Tubigrip elasticated bandages are a great, simple way to provide some compression to the foot, ankle and calf to help give support and reduce swelling. It is easy to apply and cheap to buy. It can be useful both in the short term after an injury or for longer term conditions.
To find out more about how tubigrip works, find answers to frequently asked questions about it and how to get the right size, visit the tubigrip section on our sister site.
Applying ice and/or heat is one of the old favourite foot pain
treatments. Ice tends to be most beneficial in the first few days
following an injury where it helps to reduce inflammation and pain.
Heat is best used for longer term foot problems, helping to reduce pain
and boost circulation which can help with healing.
With Ice Treatment, it is really important that it is applied safely and correctly otherwise it can actually cause more harm than good. Visit the ice treatment section to find out how to use ice safely and effectively.
For heat treatment, a simple hot water bottle wrapped up or a microwaveable wheat bag work really well. They should be applied for about twenty minutes at a time. To avoid the risk of burns, there should always be a layer of material between them and the skin, they should be avoided if the sensation is at all reduced and should be warm rather than hot.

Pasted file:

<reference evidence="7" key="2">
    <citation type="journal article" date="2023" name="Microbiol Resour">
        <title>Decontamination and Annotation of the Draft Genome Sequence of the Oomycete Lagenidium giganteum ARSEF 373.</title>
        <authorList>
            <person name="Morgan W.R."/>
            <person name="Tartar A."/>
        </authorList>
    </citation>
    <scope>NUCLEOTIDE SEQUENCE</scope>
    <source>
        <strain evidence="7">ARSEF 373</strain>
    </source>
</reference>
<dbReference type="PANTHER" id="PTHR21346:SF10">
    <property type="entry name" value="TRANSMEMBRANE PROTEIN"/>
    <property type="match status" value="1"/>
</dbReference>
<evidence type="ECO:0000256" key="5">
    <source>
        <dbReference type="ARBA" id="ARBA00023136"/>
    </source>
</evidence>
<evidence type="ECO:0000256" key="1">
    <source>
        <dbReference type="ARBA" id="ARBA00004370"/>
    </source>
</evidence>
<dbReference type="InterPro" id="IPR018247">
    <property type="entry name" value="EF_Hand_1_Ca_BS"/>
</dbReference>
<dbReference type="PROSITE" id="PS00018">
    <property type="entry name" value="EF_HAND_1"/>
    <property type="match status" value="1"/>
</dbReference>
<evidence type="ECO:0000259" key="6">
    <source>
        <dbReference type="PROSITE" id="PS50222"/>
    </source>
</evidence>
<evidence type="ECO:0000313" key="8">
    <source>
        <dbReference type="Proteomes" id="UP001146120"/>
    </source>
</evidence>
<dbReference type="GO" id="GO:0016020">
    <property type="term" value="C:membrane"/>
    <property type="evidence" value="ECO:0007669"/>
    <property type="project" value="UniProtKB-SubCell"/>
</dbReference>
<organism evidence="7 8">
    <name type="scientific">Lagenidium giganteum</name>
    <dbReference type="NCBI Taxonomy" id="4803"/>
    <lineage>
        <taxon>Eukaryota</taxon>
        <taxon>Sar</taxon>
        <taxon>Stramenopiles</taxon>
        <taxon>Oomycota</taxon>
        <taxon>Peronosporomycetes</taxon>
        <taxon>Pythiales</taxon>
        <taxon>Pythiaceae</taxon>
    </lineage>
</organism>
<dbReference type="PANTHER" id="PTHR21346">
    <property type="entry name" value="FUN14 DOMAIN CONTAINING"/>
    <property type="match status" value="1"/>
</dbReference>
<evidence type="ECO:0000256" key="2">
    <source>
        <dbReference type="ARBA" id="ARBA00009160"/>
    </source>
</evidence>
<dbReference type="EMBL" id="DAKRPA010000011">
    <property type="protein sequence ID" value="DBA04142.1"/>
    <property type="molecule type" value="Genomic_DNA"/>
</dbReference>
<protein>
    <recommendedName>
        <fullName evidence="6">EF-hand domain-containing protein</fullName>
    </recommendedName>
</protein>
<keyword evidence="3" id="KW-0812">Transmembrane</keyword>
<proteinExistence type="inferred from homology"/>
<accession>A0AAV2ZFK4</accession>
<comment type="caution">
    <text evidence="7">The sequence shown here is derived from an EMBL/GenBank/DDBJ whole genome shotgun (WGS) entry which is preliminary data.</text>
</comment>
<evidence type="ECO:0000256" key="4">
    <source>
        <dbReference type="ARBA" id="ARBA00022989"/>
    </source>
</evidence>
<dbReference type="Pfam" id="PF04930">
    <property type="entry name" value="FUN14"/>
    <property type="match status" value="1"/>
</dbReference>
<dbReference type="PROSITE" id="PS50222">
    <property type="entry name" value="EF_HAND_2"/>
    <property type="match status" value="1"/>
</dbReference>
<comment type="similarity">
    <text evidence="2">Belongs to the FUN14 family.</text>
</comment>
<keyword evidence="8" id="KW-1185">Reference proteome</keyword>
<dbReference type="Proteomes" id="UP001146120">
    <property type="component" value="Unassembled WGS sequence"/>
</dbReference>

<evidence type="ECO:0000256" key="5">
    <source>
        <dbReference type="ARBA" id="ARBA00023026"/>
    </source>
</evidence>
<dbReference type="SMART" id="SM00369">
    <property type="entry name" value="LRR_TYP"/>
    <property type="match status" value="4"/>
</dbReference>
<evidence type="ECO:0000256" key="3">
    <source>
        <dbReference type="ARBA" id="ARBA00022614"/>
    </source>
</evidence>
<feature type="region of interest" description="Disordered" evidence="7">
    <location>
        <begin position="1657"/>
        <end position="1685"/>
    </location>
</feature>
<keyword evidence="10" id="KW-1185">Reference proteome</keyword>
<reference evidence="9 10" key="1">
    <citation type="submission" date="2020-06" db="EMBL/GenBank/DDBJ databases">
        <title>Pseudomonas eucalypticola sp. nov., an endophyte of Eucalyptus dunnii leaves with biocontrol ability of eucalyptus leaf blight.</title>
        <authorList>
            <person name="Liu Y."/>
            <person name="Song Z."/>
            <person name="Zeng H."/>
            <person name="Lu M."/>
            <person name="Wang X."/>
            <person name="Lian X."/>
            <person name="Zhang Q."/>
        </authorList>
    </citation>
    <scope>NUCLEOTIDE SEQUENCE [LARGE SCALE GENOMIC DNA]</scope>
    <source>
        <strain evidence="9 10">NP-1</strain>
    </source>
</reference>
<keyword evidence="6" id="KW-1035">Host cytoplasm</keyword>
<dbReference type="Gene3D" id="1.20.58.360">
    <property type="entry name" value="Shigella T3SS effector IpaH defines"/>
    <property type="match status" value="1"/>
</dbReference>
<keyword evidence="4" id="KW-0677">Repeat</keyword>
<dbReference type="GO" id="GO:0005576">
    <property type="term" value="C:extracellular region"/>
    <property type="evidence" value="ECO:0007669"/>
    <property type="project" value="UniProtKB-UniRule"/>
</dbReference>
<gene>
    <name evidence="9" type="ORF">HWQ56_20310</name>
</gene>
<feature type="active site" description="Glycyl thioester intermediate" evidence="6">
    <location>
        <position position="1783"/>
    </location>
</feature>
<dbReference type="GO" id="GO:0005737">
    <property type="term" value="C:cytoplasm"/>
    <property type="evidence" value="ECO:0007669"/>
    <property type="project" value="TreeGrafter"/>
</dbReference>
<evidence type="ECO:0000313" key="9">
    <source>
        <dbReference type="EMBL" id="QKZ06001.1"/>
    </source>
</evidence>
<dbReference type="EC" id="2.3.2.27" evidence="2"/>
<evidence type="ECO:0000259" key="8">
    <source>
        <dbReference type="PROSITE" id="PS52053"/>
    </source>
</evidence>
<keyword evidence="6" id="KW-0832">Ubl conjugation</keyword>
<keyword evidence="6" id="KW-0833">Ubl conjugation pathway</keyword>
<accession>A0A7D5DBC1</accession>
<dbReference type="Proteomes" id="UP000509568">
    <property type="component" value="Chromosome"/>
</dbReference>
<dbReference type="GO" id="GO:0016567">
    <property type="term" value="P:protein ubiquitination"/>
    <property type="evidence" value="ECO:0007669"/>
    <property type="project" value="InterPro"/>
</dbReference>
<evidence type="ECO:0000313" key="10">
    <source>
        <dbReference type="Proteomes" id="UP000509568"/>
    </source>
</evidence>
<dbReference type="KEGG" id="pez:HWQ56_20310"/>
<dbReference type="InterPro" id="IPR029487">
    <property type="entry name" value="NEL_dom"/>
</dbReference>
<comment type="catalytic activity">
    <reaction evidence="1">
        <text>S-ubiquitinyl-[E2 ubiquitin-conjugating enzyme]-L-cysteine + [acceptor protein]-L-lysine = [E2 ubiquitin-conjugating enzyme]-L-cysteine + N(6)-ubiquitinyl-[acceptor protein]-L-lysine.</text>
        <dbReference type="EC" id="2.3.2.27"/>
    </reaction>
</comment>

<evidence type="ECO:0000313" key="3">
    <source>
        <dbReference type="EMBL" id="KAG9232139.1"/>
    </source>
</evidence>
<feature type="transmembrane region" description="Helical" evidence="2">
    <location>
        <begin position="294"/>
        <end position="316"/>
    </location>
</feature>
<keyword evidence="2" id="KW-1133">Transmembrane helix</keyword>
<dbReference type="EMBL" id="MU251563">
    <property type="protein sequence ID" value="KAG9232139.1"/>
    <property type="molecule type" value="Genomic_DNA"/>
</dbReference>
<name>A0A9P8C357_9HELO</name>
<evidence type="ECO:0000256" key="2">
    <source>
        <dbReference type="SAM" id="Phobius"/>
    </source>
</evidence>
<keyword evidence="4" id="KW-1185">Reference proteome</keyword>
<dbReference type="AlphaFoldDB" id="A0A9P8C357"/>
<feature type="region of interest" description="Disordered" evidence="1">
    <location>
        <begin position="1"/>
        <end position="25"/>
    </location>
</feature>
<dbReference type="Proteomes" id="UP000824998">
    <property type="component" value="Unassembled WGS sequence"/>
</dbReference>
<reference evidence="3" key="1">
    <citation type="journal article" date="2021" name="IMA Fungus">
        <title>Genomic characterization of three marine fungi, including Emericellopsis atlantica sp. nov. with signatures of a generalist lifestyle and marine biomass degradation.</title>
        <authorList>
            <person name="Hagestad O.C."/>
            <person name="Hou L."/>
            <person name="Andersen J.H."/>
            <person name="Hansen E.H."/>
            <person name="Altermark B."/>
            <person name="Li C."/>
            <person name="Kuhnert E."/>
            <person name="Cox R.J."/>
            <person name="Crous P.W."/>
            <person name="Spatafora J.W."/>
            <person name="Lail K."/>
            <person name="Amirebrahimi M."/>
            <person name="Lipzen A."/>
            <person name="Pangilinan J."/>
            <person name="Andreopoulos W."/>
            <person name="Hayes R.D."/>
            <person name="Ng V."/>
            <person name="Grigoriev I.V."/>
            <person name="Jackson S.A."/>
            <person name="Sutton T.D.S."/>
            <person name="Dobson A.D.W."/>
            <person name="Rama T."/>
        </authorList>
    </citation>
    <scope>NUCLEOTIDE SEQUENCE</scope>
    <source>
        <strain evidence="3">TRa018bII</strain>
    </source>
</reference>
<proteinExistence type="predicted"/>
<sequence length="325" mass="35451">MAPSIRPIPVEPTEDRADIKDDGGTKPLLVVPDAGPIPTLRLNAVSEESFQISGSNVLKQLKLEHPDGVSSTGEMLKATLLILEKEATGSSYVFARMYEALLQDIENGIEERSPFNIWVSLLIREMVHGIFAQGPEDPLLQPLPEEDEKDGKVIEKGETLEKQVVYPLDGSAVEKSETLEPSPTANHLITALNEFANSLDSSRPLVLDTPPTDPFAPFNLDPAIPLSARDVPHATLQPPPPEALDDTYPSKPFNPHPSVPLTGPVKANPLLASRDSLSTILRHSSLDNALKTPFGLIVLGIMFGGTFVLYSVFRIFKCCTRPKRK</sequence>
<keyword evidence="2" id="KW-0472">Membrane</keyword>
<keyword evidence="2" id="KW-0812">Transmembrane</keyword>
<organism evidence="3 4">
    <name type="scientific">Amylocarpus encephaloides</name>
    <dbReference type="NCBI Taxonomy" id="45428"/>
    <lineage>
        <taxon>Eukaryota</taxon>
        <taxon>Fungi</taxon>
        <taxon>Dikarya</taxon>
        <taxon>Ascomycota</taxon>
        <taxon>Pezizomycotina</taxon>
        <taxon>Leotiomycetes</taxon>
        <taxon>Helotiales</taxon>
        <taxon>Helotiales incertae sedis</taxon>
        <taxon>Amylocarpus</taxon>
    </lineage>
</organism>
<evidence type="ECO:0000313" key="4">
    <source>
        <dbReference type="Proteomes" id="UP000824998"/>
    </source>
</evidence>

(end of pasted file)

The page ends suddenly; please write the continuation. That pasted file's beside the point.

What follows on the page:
Acupuncture can be used as part of a foot pain treatment programme to reduce pain without the need for medication. It works by the insertion of very small needles into the soft tissues at various places around the body which blocks pain signals from the brain and improving circulation.
Whilst the evidence into the effectiveness of acupuncture is inconclusive at the moment, is a certainly a good option if other things are not working. It should only ever be carried out by a fully trained and licensed acupuncturist.
There are a number of products that are specially designed for foot pain treatment. They all work in different ways. For example, wearing Toe Stretchers helps to correct abnormal foot and toe positions which can help reduce conditions like plantar fasciitis.
To get the most out of foot pain treatment, it is really important to understand what is causing your pain in the first place. Visit the Common Foot Problems section for information on the most common causes of foot pain, or if you want some help working out what is causing your pain, visit the foot pain diagnosis section.
Go to Foot Pain Guide
"Thank you so much! Your website is a
fountain of information! I was worrying about top of foot pain, and
your suggestions for strengthening and stretching are helping
"Your info took me straight to the problem. Well described and clearly explained."
"Thanks for having these exercises available! I performed a few and they have helped tremendously with my foot pain."
"Thank you for this information, it is very useful."
"Some really good suggestions and information"
"I have suffered these symptoms for over a year seen two doctors and a physio. None of them diagnosed this. Hope its not too late to put your advice into practice." Lezlee, UK
"Certainly it has helped me to understand and educate me on the issue."
"Very interesting! All good information. Tried a few stretches, already feels good."
"3 days ago I thought I was going to need foot surgery. I NEVER thought that stretching my calf would relieve the excruciating pain at the top of my foot. Thank you!!"